Chelsea opened, then closed her mouth.

I grinned in triumph.

“Look,” Chelsea said with a sigh. “I’m not saying we shouldn’t help to work against evil. I just don’t think we need to insert ourselves when it isn’t in our path—when in reality the only thing we’re doing is worrying, not actively helping.”

I waved toward the counter. “I have a map. I am actively helping.”

Chelsea picked up her purse and keys and gave me an incredulous look. “Do you even realize how that sounds?”

“Ummm … Like I’m brilliantly inserting myself.”

She rolled her eyes. 

“And before you tell me that it’s not my job, let me remind you that it’s the job of every citizen to help find him. They said, and I quote, ’If you know anything or see anything suspicious please call.’” I pointed again to the counter. “I’m looking for suspicious patterns … and trying to keep us from being victims in the process.”

She let out a sigh. “You know that’s not how it works. I’m gonna be late for work. Bye.” She started for the door. 

“You can’t be serious, Sea. You’re really going to leave without giving me a goodbye hug? This could be the last time you see me, you know.” 

That earned me another famous glare, the I’m-older-than-you, please-be-sensible type of glare that I was always getting from her. “I refuse to live in fear with you, Michelle.” She opened the door.

I yelled back, “I refuse to live in denial with you, Chelsea!” 

“Ha.” She shut the door. 

I scurried across the room and flung the door open, yelling for all the neighborhood to hear, “I love you!”

She turned around, her face a pretty shade of red and silent laughter bubbling out. 

I waved over my head at Ms. Rhonda, our neighbor, who paused her weeding to wave a dirty garden-gloved hand back at us both. “Morning girls.” 

“Morning, Ms. Rhonda,” we said together. 

“Your roses are still looking great,” I said.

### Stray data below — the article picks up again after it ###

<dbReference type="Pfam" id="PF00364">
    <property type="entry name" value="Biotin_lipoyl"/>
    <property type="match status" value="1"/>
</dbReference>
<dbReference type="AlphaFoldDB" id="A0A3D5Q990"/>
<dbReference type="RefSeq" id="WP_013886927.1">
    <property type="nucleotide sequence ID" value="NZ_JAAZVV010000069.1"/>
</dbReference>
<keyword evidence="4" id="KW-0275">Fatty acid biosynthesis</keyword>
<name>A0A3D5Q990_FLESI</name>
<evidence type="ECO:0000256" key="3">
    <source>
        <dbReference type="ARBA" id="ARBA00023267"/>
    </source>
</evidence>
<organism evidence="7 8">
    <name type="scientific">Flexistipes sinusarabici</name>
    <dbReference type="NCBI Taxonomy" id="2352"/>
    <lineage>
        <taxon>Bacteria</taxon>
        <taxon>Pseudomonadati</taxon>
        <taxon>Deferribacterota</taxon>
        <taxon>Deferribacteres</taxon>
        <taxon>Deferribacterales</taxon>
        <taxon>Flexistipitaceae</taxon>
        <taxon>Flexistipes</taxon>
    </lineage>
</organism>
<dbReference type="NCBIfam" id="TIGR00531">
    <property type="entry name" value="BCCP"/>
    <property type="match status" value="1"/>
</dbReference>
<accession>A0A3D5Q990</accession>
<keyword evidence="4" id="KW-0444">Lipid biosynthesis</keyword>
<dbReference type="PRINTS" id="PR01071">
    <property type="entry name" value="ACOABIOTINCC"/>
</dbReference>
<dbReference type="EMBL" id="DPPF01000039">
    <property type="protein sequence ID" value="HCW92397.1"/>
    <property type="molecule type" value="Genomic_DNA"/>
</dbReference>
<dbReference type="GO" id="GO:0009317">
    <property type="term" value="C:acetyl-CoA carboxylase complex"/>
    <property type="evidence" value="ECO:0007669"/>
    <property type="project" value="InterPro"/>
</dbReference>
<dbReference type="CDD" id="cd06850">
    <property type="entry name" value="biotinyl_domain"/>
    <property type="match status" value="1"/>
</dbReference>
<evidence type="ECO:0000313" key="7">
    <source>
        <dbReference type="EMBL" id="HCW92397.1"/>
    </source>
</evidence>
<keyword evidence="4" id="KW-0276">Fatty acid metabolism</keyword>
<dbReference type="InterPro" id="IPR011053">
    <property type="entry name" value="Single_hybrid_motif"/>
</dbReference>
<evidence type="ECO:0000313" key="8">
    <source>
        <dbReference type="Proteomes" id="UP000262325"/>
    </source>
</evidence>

Chelsea walked closer to her car. 

I kept an eye on her as I smiled back at Ms. Rhonda. 

“Did you not hear me, Chelsea?” 

“I heard you,” she said. “I’m going to be late for work.” 

“Not until you say it back.” 

She pinched her lips together. 

I angled my chin in equal stubbornness. 

But time was on my side because Chelsea hated to be late. After only a moment’s stare off she caved. “I love you too.” 

“What? I can’t hear you.” 

“I love you too,” she said a little louder. 

“See? Was that so hard?” 

“Some days it is.” 

I stuck my tongue out at her. 

She laughed and got in her car. 

I went back inside, the trail of the serial killer mocking me from the kitchen counter. 

After spreading cream cheese on my bagel, I scooped up the paper and brought it with me to the table. 

The new victim was twenty-four, which remained in the twenty to thirty-five range he seemed to favor. 

A chill ran down my spine. We were twenty-six and well within that range. 

The article spelled out how beloved she had been to her community. She was saving up for a trip to France but never got the chance to take it. 

Tears burned behind my eyes. So much life was left for her to live, but he selfishly stole it from her. 

Too sick to finish my breakfast, I threw it away and took a shower. 

Author Bio and a Link to the novella:

Christian authors, Amanda Tero and A.M. Heath bring you faith-based, cozy mysteries under Chelsea Michelle. 

Amanda Tero grew up attending a one-room school with her eleven siblings—and loved it! She also fell in love with reading to the point her mom withheld her books to get her to do her chores. That love of reading turned into a love of writing YA fiction. Amanda is a music teacher by day and a literary guide by night, creating stories that whisk readers off to new eras and introduce them to heroic but flawed characters that live out their faith in astonishing ways.

Visit Amanda Tero at 

A.M. Heath is the author of the 2022 Selah Finalist, Painted Memories. She enjoys writing stories that entertain while feeding the soul in contemporary and historical settings. 

When away from her desk, she’s a faithful member of her local church where she teaches a ladies’ Sunday School class. She is happily married and raising four kids while embracing the small-town lifestyle and tightly woven family bonds. 

Visit A.M. Heath at

Read Hours We Regret for FREE!

Follow Chelsea Michelle on YouTube:

Or chat mysteries with them in their Facebook Group:

4 thoughts on “Fiction Friday: Guest post with author Chelsea Michelle – a free chapter of Hours We Regret

  1. Pingback: Sunday Bookends: Slogging through a couple of books, warmer weather, and old TV shows | Boondock Ramblings